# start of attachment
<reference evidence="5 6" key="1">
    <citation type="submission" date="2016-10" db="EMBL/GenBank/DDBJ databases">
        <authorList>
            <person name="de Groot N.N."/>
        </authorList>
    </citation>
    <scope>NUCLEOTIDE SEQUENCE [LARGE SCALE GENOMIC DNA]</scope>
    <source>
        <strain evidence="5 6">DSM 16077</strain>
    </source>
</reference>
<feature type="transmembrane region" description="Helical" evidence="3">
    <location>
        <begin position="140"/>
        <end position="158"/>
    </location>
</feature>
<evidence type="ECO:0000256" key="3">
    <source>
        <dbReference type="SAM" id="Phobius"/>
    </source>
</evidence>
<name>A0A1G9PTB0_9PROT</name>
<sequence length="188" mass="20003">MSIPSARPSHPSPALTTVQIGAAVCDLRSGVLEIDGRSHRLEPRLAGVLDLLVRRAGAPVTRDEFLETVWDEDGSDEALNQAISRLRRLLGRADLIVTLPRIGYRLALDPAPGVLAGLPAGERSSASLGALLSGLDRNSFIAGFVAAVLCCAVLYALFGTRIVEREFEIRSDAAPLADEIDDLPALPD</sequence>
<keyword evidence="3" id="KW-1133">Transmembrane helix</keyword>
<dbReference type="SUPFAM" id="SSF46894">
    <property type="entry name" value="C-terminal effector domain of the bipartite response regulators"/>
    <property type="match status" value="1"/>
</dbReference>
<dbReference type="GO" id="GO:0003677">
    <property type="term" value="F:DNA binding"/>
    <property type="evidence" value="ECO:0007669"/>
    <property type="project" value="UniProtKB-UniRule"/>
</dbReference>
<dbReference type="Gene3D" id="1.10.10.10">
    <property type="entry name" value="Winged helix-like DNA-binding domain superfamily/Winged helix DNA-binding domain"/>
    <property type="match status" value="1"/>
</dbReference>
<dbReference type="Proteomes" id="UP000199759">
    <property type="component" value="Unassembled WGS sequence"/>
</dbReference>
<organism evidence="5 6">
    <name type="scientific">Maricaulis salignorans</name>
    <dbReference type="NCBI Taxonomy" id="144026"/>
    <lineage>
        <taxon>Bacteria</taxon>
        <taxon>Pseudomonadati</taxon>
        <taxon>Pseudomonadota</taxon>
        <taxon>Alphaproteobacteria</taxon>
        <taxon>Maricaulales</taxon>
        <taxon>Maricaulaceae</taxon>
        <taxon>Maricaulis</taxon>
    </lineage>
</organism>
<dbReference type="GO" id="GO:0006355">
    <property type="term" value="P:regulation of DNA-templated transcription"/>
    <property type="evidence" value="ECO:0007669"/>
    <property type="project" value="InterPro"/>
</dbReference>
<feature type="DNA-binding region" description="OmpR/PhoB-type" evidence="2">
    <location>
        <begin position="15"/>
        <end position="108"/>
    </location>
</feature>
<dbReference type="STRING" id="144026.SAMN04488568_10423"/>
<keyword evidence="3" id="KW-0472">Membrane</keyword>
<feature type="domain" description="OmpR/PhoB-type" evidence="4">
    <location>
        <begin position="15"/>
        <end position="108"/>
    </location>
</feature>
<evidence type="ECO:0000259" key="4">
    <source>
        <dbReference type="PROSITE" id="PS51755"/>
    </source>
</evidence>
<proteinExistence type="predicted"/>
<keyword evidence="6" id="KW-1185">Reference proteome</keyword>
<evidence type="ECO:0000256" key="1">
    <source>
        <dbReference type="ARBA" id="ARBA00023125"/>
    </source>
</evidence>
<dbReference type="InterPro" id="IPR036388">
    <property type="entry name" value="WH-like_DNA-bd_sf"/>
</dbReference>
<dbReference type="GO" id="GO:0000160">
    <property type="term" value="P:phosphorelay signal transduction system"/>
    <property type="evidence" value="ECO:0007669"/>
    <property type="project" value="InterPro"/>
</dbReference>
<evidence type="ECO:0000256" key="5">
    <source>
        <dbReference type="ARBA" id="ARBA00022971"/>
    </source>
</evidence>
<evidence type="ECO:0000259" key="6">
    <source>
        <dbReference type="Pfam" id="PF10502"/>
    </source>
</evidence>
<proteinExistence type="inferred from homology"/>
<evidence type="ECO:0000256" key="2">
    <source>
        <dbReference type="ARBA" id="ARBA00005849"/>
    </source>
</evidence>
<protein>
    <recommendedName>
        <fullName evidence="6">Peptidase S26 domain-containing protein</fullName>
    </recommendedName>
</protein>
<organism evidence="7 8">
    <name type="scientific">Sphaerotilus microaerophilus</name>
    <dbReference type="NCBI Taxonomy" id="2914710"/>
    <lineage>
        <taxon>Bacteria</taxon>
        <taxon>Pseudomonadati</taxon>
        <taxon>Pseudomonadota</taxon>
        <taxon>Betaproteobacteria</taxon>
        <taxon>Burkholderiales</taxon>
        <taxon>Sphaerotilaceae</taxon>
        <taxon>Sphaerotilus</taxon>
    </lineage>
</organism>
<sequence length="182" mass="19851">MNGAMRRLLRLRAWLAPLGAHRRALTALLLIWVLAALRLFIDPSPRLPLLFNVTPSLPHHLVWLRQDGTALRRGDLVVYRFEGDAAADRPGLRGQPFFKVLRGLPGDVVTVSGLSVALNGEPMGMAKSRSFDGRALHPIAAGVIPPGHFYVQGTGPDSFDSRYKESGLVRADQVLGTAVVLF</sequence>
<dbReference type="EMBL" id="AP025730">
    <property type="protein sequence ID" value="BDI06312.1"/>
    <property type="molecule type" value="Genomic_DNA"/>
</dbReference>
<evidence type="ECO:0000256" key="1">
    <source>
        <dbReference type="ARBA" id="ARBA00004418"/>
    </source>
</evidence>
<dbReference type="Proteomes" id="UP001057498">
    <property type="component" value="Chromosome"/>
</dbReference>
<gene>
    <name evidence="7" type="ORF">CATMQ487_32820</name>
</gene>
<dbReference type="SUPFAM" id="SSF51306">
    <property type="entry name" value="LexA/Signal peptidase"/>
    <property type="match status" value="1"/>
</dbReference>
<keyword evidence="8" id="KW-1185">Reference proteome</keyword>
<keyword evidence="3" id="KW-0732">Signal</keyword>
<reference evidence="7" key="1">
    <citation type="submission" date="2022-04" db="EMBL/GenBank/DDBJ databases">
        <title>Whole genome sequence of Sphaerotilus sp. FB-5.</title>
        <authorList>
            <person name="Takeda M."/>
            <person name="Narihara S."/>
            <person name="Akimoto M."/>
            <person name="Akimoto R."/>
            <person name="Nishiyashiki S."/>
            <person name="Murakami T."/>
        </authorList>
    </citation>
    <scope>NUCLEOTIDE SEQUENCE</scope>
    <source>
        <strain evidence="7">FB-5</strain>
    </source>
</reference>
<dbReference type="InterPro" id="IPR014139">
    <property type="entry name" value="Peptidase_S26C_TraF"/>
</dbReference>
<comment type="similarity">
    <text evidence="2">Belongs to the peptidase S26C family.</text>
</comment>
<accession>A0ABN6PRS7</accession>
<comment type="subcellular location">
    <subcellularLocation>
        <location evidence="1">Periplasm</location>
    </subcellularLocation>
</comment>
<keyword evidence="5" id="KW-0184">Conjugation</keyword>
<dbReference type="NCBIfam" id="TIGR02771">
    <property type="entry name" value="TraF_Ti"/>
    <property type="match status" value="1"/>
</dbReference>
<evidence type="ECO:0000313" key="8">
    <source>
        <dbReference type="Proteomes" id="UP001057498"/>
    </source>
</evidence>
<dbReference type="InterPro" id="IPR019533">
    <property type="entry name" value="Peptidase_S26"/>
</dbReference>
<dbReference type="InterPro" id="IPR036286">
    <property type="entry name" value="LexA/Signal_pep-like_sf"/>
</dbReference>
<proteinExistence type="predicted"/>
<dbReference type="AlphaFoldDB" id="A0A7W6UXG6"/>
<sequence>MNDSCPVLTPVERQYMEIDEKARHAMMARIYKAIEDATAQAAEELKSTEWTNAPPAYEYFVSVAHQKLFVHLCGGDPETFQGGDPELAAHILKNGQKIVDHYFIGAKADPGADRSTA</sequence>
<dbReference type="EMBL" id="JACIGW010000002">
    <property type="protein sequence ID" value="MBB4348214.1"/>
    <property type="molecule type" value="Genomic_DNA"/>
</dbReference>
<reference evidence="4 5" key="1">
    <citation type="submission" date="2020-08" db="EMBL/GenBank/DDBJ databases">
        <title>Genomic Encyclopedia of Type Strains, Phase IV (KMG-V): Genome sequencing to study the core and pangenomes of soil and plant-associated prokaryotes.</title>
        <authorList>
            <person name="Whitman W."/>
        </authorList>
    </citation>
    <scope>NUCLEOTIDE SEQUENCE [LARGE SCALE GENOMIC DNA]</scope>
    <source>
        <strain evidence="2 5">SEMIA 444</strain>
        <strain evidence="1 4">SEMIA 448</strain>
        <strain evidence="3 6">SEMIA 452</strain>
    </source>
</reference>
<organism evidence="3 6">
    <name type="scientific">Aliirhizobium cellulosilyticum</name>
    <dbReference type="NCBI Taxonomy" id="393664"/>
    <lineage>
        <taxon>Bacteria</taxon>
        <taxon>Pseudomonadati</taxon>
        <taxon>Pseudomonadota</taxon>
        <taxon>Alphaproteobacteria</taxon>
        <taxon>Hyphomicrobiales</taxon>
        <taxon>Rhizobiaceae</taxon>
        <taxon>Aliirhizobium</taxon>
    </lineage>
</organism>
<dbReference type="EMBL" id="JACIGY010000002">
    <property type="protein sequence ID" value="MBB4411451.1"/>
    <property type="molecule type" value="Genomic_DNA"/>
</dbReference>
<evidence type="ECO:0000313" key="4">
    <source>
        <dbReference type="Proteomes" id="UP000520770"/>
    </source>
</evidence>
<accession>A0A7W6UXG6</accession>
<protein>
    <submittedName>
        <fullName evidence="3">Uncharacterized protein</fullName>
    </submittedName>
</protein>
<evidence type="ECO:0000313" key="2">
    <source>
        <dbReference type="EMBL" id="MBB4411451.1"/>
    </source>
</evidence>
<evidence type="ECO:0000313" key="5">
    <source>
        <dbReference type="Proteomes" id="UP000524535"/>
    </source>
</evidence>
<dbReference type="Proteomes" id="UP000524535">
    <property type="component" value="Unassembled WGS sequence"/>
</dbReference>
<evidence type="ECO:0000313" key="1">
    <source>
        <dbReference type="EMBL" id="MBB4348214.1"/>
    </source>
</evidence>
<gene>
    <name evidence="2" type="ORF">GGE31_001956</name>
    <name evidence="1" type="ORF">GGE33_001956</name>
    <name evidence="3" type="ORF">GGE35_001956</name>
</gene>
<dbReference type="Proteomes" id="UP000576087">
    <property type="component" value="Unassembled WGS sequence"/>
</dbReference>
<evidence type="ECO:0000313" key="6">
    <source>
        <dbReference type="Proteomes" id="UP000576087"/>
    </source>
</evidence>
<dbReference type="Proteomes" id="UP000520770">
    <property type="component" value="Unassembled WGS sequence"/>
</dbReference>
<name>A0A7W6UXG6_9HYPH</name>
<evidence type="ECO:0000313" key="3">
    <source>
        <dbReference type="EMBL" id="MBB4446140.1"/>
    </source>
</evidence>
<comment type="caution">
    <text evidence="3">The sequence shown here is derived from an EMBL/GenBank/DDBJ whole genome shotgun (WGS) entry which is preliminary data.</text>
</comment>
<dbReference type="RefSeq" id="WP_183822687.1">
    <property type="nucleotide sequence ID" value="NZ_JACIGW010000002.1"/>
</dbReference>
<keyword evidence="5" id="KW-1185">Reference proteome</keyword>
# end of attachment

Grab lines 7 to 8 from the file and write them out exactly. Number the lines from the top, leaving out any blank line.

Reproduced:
    <scope>NUCLEOTIDE SEQUENCE [LARGE SCALE GENOMIC DNA]</scope>
    <source>